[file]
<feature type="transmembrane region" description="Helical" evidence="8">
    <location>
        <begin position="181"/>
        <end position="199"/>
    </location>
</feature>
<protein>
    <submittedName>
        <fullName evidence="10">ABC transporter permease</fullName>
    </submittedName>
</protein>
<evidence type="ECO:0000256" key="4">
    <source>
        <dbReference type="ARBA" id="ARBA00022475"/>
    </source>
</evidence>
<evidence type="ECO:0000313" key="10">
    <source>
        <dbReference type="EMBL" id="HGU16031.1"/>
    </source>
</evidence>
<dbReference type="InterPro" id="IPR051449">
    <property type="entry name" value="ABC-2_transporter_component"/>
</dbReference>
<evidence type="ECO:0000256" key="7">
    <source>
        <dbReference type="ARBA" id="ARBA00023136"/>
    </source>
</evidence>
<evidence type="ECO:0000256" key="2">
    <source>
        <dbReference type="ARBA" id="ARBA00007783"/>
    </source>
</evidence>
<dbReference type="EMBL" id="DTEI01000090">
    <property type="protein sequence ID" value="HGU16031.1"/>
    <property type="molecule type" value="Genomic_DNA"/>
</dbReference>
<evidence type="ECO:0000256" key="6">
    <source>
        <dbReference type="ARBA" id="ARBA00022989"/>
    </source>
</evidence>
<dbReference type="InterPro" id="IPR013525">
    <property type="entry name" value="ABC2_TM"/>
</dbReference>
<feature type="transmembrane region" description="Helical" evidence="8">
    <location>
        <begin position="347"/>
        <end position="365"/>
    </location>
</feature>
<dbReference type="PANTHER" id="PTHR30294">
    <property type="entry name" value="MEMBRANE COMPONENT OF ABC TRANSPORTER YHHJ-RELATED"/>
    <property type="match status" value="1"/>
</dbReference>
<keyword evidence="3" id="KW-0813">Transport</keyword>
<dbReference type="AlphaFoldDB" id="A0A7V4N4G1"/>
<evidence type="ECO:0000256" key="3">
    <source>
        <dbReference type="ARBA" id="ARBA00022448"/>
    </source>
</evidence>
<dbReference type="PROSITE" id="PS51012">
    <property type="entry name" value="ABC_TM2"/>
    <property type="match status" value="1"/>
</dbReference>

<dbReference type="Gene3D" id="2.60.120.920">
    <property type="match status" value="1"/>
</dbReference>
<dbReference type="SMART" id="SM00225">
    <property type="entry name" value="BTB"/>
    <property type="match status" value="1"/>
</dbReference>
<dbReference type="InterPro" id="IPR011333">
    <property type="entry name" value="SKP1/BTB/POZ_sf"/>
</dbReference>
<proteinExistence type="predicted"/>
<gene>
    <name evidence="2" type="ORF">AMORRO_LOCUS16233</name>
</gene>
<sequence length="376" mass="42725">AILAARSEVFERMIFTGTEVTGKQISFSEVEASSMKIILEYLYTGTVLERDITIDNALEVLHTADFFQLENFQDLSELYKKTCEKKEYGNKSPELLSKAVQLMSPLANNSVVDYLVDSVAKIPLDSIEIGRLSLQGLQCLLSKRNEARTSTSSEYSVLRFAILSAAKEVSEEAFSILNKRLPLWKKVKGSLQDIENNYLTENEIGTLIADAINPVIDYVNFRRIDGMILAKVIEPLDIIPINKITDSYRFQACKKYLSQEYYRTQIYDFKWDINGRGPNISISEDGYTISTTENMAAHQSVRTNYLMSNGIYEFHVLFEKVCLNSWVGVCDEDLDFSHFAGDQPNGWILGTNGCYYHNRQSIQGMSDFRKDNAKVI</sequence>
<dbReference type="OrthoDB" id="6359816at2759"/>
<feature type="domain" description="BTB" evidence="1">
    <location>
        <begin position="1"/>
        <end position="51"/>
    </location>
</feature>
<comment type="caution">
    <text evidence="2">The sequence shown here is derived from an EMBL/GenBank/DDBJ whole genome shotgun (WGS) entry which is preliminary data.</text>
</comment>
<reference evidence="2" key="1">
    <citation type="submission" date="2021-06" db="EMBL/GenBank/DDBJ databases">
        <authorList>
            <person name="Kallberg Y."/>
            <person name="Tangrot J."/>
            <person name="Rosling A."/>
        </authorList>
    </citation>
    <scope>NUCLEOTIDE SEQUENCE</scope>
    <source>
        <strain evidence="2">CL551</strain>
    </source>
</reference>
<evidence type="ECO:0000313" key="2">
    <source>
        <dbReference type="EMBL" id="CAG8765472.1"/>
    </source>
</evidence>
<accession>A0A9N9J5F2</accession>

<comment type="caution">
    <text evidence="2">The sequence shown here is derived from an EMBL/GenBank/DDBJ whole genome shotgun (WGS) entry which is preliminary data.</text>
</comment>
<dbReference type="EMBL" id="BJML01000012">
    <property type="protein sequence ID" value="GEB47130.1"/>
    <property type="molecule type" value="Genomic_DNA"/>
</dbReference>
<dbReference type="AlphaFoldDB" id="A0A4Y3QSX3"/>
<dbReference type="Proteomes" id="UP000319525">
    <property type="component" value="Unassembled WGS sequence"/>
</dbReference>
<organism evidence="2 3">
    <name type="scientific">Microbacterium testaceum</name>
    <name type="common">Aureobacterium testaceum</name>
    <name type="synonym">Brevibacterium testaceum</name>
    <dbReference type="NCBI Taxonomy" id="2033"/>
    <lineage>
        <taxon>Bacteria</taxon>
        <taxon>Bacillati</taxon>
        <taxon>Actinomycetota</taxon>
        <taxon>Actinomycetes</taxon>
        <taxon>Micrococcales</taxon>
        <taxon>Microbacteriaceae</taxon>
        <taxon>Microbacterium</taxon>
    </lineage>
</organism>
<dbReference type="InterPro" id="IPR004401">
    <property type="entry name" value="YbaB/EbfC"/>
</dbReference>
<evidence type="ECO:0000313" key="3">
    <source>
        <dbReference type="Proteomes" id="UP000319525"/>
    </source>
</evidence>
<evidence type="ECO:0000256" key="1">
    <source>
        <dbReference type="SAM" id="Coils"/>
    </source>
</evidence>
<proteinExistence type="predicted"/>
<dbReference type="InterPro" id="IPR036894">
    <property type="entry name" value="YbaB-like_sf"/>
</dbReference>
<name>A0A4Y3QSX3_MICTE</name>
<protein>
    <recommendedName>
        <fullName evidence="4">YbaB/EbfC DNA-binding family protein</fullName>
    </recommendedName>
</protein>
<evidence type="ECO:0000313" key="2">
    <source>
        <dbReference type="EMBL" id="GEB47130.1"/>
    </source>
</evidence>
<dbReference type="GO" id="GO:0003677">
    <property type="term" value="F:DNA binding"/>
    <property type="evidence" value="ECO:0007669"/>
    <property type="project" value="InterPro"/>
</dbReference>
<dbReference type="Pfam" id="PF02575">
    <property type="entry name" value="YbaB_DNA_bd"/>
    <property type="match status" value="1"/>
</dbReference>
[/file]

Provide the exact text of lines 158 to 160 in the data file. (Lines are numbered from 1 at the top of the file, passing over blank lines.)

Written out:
        <fullName evidence="4">YbaB/EbfC DNA-binding family protein</fullName>
    </recommendedName>
</protein>